Sadly, with Elton Dean and Hugh Hopper passed away, there is no more Soft Machine as such. However, the group has enjoyed such a multitudinous roster of personnel within its auspices and outlier groups that it will remain a mutation of its own larger than life excellence in Soft Machine Legacy, the most direct exemplar of the Softs' continuing influence in the world of highly intelligent music. Live Adventures is proof of that, starting out beyond the borders of the founding group's wont, and with a prefatory cut, Has Riff II, that's a cross between noise, ambient, neoclassical, and Gothic chamber.
The cover for this one is atypical as well, more the sort of thing one would expect from Tales (J.L.H. Berthelot's prog-space entity), a Dune/Star Trek/Fifth Element kinda art gig, but this isn't space music—futuristic, sure, but not Klaus Schulze or Michael Hoenig, not by a Federation parsec. In fact, Theo Travis is given much room to blow a la Dean and proceeds to do the deceased master proud, issuing gouts of dense lead lines while John Marshall rolls the landscape beneath him. Further good news is had in the fact that one-time short-term Soft Machine bassist Roy Babbington, a lauded name in fusion music, is back in the four-string slot, anchoring the ensemble firmly.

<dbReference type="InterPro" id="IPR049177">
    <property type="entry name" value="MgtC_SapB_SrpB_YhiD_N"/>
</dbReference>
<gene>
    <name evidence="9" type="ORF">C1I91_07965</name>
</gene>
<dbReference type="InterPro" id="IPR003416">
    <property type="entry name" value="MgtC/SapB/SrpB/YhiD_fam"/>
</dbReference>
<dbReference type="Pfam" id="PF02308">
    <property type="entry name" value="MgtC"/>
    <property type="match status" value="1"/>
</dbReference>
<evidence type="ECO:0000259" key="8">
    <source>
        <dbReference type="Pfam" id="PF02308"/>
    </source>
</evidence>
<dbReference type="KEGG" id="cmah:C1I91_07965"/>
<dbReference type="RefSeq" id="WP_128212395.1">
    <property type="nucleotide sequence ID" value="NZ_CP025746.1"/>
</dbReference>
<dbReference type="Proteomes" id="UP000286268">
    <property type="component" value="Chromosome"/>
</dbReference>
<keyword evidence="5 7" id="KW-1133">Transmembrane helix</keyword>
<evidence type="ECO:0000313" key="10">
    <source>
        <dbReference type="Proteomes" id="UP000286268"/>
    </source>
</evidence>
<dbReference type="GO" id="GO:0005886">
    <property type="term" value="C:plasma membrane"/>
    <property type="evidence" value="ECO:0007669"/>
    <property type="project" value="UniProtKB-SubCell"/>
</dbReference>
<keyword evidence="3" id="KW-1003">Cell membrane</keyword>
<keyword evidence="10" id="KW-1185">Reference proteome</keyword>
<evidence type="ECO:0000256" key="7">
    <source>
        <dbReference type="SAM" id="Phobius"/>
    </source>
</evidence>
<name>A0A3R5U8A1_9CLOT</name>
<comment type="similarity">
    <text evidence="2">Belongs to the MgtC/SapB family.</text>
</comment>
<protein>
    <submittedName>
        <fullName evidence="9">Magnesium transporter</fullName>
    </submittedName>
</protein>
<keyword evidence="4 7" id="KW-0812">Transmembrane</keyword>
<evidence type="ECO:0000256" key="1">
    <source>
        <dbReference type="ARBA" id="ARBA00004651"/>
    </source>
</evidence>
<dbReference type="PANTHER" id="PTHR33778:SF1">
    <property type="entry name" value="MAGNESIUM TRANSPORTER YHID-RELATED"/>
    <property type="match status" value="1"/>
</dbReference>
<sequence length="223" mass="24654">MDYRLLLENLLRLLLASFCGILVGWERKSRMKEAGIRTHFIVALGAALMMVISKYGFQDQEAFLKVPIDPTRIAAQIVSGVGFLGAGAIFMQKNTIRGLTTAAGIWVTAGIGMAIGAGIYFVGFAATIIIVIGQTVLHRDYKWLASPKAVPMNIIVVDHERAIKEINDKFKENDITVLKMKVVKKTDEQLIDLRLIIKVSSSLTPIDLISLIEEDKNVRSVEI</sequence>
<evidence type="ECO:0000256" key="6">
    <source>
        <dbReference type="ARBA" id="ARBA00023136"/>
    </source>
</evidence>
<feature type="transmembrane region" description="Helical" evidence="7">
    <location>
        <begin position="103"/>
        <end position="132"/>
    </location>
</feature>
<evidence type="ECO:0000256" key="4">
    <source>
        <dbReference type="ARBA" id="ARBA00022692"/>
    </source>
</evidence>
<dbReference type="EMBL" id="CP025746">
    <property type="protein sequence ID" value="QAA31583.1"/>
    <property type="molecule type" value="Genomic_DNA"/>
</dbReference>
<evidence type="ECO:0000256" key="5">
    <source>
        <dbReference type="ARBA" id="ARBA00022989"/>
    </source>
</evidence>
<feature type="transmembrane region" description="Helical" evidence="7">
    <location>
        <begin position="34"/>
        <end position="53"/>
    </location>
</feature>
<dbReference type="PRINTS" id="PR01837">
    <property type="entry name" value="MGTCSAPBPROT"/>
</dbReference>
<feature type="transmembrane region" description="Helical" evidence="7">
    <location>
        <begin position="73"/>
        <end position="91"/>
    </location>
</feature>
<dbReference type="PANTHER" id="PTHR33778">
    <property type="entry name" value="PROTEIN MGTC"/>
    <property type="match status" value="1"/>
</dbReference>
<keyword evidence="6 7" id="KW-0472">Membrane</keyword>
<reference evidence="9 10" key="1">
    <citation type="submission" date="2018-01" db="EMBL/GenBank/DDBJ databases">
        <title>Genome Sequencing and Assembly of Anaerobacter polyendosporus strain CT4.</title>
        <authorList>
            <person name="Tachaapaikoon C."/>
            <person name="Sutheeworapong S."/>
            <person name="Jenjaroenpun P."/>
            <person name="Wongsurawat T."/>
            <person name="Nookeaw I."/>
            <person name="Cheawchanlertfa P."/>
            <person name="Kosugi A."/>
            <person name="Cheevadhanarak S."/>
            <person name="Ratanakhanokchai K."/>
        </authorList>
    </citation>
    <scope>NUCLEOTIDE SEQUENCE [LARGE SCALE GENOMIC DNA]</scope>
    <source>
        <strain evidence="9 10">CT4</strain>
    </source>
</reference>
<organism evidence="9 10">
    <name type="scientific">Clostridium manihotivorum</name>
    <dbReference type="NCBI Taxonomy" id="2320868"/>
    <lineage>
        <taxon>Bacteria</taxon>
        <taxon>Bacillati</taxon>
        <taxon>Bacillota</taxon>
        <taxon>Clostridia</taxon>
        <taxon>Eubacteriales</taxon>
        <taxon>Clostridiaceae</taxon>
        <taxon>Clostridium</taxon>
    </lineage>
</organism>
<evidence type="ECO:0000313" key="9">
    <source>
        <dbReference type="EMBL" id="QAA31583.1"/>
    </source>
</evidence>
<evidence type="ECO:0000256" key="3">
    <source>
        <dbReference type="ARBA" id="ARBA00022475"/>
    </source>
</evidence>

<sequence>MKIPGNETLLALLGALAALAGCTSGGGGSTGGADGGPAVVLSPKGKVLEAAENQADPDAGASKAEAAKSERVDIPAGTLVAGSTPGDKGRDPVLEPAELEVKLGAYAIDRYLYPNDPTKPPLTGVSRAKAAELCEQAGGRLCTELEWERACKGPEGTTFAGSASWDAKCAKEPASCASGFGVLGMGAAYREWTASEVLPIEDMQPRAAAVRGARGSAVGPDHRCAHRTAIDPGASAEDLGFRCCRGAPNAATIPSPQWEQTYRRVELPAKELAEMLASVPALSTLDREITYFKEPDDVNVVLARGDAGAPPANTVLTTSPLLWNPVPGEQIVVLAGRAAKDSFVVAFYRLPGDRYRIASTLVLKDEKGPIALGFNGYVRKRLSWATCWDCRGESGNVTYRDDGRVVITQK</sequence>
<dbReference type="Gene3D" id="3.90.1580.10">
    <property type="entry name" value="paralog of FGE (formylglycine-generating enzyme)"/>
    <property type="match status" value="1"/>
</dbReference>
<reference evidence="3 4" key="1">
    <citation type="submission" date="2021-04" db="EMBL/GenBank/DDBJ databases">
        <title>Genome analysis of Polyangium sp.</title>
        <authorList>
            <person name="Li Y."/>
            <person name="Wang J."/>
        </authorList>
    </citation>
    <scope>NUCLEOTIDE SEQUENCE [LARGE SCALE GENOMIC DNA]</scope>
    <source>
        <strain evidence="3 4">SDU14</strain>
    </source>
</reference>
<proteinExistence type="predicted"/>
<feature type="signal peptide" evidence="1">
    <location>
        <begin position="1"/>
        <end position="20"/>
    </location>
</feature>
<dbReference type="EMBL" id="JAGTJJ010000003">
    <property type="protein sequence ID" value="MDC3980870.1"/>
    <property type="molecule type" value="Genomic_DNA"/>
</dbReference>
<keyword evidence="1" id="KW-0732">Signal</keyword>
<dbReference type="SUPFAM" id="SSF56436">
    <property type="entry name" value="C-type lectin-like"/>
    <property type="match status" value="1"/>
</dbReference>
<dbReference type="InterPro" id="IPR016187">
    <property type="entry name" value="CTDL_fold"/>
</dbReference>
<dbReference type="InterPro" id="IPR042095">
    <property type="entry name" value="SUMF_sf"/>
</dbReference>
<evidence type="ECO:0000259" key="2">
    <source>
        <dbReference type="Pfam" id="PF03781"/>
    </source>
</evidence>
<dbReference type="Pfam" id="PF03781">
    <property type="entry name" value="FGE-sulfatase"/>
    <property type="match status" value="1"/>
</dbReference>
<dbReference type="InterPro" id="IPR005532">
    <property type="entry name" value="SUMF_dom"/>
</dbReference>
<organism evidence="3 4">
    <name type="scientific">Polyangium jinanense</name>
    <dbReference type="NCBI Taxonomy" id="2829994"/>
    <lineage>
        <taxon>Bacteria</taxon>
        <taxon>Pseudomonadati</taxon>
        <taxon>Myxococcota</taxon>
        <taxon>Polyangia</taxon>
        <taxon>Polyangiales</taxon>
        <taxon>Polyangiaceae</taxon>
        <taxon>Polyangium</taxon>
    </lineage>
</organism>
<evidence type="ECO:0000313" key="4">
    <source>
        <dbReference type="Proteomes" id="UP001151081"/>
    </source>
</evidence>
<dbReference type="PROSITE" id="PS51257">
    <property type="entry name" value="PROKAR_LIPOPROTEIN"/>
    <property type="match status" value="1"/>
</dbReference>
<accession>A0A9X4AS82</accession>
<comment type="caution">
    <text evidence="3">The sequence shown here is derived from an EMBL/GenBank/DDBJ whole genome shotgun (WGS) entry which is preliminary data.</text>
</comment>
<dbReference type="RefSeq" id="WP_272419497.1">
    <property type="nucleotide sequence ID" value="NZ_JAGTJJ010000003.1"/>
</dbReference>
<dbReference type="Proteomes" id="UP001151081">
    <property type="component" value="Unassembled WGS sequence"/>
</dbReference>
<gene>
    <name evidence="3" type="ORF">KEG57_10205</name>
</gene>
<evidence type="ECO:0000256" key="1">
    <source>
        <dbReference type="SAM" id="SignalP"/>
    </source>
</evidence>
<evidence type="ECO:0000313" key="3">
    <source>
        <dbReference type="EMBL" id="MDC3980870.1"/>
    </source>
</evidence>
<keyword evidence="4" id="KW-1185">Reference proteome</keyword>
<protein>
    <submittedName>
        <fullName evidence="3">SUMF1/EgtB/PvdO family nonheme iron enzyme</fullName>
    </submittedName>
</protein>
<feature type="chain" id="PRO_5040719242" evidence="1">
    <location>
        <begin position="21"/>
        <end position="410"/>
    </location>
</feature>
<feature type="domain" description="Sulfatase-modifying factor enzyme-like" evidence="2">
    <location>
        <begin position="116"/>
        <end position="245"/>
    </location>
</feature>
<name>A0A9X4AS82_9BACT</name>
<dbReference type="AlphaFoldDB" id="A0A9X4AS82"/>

Naturally, the inclusion of guitar is not something Soft Machine Mark II would have gone for, but later versions of the band were more than happy to induct one, giving Pierre Moerlen's hi-energy version of Gong a run for the money. The two competing juggernauts even happily shared the freelancing Allan Holdsworth, one of planet Earth's most esteemed riffmeisters, and set a trend long followed. Here, John Etheridge is more of the Miles mold, however, kinda like John McLaughlin in the early days crossed with Mike Stern of the later ensemble, of course with Etheridge's own firestorm Holdsworthian wont as well. Thus, be prepared for a CD of many turns, and don't become too relaxed within the deceptively mild commencement lest you find yourself at the mercy of the Red Queen's edict, losing your head.
Edited by: David N. Pyles
Copyright 2010, Peterborough Folk Music Society.
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